'I made mistakes,' Quinn tells Kenny, 'but I'm not a gambler'
BANKRUPT businessman Sean Quinn has denied he is a gambler, despite his expensive dealings in shares of the former Anglo Irish Bank.
And he has revealed his family are able to defend a series of legal actions with the IBRC, formerly Anglo, because of the "huge support around".
"I wouldn't see myself as a gambler," he told Newstalk's Pat Kenny in a major interview, adding he may have been greedy and that he feels stupid.
"Six years ago, I stupidly got involved in shares in Anglo Irish Bank. I feel stupid... maybe I had too big a holding in Anglo. But I wasn't the only one... it was seen as very profitable."
Mr Quinn, once one of Ireland's richest men with a business empire that stretched across the globe, ended a nine-week jail sentence earlier this year for contempt of court.
His decision to spend billions building up a secret stake in the bank using complicated financial instruments called Contracts for Difference (CFDs) spectacularly went wrong at the beginning of the financial crisis. In 2008, the Financial Regulator hit Quinn Insurance with a record €3.2m fine. Mr Quinn, who was personally fined €200,000, stood down as director and chairman and the fine related to a €288m loan in May 2008 to cover CFD losses.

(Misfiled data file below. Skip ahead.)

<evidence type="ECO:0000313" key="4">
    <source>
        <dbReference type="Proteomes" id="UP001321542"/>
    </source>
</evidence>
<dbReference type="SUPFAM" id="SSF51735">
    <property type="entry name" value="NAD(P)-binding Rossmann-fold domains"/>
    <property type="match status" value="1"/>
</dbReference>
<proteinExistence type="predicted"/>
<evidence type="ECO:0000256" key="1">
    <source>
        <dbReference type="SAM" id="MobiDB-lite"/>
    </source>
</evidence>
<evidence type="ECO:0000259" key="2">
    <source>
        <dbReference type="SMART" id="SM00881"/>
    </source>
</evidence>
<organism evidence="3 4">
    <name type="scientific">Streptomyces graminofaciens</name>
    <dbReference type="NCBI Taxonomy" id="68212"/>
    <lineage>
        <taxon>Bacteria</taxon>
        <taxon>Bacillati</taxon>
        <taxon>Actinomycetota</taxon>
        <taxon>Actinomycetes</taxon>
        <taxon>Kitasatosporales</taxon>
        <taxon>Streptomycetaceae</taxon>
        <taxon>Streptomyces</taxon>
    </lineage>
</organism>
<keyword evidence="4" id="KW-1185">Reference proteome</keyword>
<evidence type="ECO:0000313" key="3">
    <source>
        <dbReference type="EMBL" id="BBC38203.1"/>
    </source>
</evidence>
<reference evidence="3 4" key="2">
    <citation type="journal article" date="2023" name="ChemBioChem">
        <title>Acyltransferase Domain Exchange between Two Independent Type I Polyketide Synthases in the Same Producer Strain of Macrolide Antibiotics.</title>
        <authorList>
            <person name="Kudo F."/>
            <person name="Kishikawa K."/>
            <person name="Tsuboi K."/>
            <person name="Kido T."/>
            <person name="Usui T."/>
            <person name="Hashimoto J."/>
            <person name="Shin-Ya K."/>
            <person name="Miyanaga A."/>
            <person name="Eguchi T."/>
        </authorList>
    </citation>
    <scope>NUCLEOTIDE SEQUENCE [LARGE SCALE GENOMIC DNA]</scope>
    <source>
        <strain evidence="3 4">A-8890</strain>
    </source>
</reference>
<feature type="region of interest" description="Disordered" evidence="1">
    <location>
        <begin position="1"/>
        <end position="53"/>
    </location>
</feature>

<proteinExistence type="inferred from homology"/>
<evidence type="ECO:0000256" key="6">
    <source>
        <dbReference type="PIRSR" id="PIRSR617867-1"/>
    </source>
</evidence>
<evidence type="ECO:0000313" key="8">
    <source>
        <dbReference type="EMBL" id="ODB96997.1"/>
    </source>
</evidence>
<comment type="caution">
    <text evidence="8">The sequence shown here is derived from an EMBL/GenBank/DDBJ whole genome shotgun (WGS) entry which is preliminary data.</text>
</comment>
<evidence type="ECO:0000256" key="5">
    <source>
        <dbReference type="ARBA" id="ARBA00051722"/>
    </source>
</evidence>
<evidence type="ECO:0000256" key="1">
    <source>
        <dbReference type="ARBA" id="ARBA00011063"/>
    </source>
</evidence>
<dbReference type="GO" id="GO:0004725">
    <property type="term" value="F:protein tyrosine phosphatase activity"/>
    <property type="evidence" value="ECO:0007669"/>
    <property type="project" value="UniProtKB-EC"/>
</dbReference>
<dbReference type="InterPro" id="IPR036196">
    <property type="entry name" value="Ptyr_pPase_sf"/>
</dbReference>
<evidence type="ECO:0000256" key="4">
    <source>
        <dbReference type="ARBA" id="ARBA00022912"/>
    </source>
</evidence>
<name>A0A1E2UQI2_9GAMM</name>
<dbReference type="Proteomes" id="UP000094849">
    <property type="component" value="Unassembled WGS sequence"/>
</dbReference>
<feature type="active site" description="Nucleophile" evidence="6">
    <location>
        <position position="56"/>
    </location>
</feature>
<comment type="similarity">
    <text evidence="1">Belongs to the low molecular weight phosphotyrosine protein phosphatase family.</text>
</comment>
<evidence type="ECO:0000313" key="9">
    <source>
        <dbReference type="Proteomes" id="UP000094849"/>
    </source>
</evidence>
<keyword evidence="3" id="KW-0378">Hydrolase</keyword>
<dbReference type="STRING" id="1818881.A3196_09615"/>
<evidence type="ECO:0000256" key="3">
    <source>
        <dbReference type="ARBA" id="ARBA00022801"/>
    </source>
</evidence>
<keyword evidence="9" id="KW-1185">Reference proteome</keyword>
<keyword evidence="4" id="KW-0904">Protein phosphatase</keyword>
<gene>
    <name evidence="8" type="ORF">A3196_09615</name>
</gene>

There are a number of ongoing legal proceedings involving members of the Quinn family.
The main case is against IBRC, in which they claim no liability for billions of loans advanced by Anglo to Quinn companies in 2007 and 2008, and proceedings initiated in 2011 by IBRC alleging a conspiracy to place Quinn assets out of the reach of the bank. When asked how the cases were being funded, Mr Quinn said: "There is a lot of support for the Quinn family and we have been very supportive in many areas over the past 30 or 40 years."
While he admitted mistakes, he believes his family has been hard done by. "I have made mistakes, but I feel that the people who have done things to me – they should be ashamed."
He also said the award-winning Anglo Tapes, as exposed by the Irish Independent, 'Sunday Independent' and Independent.ie, were of interest to his family. "The tapes show a disrespect for the law and for the regulator," he added.